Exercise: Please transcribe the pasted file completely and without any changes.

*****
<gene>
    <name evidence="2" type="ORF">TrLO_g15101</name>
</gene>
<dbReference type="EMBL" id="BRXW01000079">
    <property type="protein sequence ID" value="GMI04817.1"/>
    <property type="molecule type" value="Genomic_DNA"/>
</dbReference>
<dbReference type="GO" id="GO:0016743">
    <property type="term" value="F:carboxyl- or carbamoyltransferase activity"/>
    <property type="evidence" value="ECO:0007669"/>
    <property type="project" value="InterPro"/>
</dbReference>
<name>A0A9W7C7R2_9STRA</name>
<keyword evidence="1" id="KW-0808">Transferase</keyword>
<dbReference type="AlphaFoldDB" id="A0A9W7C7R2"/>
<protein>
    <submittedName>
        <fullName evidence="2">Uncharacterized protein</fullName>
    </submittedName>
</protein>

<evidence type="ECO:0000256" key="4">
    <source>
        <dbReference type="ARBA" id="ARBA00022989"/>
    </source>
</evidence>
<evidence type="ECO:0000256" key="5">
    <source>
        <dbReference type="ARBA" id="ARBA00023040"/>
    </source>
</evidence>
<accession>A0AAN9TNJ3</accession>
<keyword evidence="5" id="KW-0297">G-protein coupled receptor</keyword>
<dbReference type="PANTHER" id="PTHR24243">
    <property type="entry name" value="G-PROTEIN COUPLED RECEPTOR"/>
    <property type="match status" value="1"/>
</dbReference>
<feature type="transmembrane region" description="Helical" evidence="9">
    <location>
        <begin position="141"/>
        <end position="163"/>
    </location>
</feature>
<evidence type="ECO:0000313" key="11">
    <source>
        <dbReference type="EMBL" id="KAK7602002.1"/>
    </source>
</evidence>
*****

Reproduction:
<gene>
    <name evidence="2" type="ORF">TrLO_g15101</name>
</gene>
<dbReference type="EMBL" id="BRXW01000079">
    <property type="protein sequence ID" value="GMI04817.1"/>
    <property type="molecule type" value="Genomic_DNA"/>
</dbReference>
<dbReference type="GO" id="GO:0016743">
    <property type="term" value="F:carboxyl- or carbamoyltransferase activity"/>
    <property type="evidence" value="ECO:0007669"/>
    <property type="project" value="InterPro"/>
</dbReference>
<name>A0A9W7C7R2_9STRA</name>
<keyword evidence="1" id="KW-0808">Transferase</keyword>
<dbReference type="AlphaFoldDB" id="A0A9W7C7R2"/>
<protein>
    <submittedName>
        <fullName evidence="2">Uncharacterized protein</fullName>
    </submittedName>
</protein>

<evidence type="ECO:0000256" key="4">
    <source>
        <dbReference type="ARBA" id="ARBA00022989"/>
    </source>
</evidence>
<evidence type="ECO:0000256" key="5">
    <source>
        <dbReference type="ARBA" id="ARBA00023040"/>
    </source>
</evidence>
<accession>A0AAN9TNJ3</accession>
<keyword evidence="5" id="KW-0297">G-protein coupled receptor</keyword>
<dbReference type="PANTHER" id="PTHR24243">
    <property type="entry name" value="G-PROTEIN COUPLED RECEPTOR"/>
    <property type="match status" value="1"/>
</dbReference>
<feature type="transmembrane region" description="Helical" evidence="9">
    <location>
        <begin position="141"/>
        <end position="163"/>
    </location>
</feature>
<evidence type="ECO:0000313" key="11">
    <source>
        <dbReference type="EMBL" id="KAK7602002.1"/>
    </source>
</evidence>